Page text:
The investigation into the murder of journalist Kim Wall will form the basis of a new TV drama. Let’s hope that this horrifying story is treated responsibly
The story of the murder of Kim Wall – the Swedish journalist who was killed by an inventor after she went to interview him aboard his submarine – is to be turned into a TV series.
Six-part drama The Investigation is being written and directed by Tobias Lindholm, one of the writers behind Danish political drama series Borgen. It will focus on the police inquiry into Wall’s disappearance and death, and will not feature her killer, rocket engineer Peter Madsen.
Madsen was sentenced to life in prison in April after being found guilty of premeditated murder, aggravated sexual assault and desecrating a corpse. Wall, a freelance journalist who was 30 at the time of her death in August 2017, had accompanied Madsen on a trip on his self-built submarine with the intention of writing an article about him.
The jury at Madsen’s trial accepted the prosecution’s argument that the inventor had sexually tortured Wall before killing her, cutting up her body and throwing it into the sea. He had previously admitted dismembering her body after divers found her head, legs and clothing in Koge Bay, less than an hour’s drive from Copenhagen.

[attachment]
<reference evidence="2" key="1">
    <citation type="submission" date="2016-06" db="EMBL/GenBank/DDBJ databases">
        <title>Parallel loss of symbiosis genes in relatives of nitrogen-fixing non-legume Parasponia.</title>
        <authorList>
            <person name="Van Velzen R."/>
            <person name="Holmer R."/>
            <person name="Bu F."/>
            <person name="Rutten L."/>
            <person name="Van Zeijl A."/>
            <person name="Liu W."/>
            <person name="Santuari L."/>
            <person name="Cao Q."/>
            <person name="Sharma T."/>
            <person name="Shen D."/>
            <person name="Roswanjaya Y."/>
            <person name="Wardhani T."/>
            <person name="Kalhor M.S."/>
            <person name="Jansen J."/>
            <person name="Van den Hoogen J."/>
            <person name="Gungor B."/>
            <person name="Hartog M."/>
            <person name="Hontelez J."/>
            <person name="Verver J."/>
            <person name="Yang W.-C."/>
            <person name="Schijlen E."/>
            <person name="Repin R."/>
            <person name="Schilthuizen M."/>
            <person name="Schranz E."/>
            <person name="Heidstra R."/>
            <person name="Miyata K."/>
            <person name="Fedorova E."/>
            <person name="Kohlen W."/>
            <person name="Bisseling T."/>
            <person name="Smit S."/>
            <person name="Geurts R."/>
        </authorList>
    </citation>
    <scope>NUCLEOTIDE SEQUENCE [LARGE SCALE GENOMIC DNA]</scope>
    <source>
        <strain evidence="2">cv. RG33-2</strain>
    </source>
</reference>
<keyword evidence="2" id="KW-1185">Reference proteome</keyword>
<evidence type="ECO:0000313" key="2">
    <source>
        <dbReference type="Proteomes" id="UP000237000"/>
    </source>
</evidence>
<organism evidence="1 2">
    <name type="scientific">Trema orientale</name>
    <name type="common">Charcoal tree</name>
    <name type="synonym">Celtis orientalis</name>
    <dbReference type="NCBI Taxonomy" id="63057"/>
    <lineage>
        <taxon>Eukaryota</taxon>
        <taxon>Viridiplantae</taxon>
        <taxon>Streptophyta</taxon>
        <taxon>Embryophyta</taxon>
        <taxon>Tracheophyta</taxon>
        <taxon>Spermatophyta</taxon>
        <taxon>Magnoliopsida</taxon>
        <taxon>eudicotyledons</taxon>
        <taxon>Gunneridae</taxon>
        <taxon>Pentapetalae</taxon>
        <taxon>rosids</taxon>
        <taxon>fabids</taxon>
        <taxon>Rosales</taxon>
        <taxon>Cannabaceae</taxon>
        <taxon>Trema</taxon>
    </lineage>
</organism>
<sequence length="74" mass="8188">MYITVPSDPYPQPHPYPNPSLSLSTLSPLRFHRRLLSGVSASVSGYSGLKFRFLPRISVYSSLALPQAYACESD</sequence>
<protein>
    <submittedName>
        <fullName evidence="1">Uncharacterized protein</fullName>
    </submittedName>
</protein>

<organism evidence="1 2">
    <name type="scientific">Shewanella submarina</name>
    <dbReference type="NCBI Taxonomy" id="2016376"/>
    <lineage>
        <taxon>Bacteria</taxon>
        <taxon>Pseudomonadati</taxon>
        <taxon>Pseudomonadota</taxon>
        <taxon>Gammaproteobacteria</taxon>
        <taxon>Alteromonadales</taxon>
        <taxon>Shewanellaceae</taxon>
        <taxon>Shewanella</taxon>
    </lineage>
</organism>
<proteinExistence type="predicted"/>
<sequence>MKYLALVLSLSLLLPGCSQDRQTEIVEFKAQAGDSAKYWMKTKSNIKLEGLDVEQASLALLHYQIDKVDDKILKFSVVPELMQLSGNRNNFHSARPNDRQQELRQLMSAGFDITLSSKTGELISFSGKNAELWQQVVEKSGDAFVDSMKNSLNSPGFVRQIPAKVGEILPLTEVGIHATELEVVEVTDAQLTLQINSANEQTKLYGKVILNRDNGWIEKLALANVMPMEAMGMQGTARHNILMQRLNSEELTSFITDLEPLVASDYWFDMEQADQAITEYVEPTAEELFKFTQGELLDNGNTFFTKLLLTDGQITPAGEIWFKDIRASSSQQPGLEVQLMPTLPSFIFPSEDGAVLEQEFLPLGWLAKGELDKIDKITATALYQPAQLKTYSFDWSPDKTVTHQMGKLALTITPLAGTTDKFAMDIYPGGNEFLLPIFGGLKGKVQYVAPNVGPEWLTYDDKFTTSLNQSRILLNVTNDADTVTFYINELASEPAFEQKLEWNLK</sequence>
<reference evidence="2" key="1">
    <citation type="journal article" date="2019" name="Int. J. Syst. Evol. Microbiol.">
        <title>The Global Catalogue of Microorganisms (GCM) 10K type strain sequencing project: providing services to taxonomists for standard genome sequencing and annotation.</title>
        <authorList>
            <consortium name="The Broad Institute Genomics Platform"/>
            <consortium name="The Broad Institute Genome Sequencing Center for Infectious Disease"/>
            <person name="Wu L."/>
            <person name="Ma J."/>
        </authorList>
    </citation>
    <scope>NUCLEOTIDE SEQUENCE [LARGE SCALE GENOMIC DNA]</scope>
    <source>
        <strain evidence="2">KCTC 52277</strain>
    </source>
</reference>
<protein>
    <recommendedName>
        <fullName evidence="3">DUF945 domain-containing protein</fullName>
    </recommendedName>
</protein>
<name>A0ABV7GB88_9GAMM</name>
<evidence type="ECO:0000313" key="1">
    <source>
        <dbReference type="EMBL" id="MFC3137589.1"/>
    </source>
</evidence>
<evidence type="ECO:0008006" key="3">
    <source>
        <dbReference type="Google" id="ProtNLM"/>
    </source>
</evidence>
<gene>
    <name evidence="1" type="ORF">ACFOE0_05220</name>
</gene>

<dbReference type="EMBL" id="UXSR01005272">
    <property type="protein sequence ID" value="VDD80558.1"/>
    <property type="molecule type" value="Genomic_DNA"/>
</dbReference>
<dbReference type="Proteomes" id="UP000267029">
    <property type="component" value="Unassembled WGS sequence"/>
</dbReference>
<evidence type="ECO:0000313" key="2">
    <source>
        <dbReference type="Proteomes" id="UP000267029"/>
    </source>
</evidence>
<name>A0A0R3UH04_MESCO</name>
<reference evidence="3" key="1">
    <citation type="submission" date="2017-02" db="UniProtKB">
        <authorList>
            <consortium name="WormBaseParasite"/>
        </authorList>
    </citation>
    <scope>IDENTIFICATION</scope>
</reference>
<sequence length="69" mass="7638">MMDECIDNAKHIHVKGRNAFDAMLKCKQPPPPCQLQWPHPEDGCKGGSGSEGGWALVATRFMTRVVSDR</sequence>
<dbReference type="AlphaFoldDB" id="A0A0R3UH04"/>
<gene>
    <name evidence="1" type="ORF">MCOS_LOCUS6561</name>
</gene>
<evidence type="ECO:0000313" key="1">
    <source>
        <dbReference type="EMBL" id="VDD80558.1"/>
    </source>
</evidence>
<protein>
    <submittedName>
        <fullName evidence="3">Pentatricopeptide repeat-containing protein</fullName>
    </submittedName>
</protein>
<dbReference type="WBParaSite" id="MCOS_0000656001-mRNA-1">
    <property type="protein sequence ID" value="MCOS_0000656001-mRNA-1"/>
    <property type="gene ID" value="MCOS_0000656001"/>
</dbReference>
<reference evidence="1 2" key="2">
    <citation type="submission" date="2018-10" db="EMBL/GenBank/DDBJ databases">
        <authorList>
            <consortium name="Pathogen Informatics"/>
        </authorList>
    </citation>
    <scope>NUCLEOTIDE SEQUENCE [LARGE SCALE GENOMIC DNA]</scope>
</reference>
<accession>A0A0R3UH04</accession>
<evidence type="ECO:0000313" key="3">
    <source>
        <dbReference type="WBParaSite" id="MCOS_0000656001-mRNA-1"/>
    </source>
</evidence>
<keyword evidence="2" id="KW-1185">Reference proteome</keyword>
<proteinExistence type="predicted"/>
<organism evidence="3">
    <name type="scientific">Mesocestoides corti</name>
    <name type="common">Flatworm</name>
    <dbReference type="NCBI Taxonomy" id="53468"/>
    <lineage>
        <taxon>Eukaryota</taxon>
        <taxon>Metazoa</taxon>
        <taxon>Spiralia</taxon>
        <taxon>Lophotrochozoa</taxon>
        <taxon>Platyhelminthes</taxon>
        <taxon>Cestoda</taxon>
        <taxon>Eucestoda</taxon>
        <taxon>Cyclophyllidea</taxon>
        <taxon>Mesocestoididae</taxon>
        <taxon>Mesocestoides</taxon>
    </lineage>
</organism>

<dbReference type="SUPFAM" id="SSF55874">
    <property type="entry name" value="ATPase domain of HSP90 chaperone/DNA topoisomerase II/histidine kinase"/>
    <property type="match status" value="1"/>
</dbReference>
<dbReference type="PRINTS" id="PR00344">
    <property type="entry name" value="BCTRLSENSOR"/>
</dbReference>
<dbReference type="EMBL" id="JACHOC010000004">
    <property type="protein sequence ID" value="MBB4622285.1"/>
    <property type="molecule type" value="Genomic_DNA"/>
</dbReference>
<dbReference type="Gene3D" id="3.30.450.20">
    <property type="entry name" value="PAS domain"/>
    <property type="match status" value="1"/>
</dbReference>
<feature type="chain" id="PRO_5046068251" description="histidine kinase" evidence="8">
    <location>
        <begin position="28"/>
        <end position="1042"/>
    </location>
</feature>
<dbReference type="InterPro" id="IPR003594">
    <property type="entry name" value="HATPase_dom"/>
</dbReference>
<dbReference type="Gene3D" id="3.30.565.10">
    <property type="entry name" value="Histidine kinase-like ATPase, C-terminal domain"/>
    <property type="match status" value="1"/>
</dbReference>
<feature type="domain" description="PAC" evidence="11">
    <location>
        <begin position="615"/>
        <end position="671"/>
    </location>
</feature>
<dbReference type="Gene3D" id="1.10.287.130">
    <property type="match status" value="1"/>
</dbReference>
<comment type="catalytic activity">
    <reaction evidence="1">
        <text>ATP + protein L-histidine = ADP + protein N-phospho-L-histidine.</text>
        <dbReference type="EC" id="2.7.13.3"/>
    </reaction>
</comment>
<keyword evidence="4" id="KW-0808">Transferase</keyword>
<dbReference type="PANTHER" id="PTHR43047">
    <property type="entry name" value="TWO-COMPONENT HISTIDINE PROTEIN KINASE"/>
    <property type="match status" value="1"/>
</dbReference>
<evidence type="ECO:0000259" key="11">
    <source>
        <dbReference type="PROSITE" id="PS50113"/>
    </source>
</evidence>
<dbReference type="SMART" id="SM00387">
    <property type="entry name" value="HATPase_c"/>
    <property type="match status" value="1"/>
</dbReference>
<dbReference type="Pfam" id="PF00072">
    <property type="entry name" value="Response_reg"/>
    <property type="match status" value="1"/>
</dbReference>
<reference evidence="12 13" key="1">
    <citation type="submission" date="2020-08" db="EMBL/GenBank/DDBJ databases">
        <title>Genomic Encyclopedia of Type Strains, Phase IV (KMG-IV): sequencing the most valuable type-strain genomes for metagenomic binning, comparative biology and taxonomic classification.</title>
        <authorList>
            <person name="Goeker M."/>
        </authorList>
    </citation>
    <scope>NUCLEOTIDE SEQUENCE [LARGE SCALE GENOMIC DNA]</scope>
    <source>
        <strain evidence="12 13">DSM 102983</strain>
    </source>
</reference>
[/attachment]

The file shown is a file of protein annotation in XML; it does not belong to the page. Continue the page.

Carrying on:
The Guardian reports that Lindholm is working closely with Wall’s parents, Ingrid and Joachim Wall, on the series. He is also consulting with Jens Møller, head of homicide at Copenhagen’s police force.
The director and screenwriter emphasised that he is not interested in dramatizing or glamourizing Wall’s fate, saying that his aim is “to make a crime series that cuts out all the colourful stuff and depicts the reality and the facts soberly and precisely”.
Lindholm also explained his decision not to include a character based on Madsen in The Investigation.
“I don’t want to make a crime series that is beguiled by the perpetrator or the crime,” he said.
“It’s therefore a fully conscious decision that the perpetrator will at no time figure in the series.”
Lindholm seems extremely conscious of the potential pitfalls of attempting to turn the true story of a woman’s murder into a TV series – and that’s a good thing. Because in less thoughtful hands, the story of the investigation into Wall’s death could be turned into something salacious and disturbing.
We know this because a worrying number of TV shows, films and books already use the rape, torture, mutilation and murder of women as scandalous plot devices. These crime thrillers manage to both fetishize violence against women and erase victims’ actual identities, reducing them to nothing more than blank, often sexualised spaces.
It’s discomforting enough when fictional women receive this treatment – but to see it done to Wall, whose loving family and partner had to live through her disappearance and Madsen’s murder trial, would be appalling.
Let’s hope that Lindholm lives up to his promise, and does justice to her story.
Images: Getty Images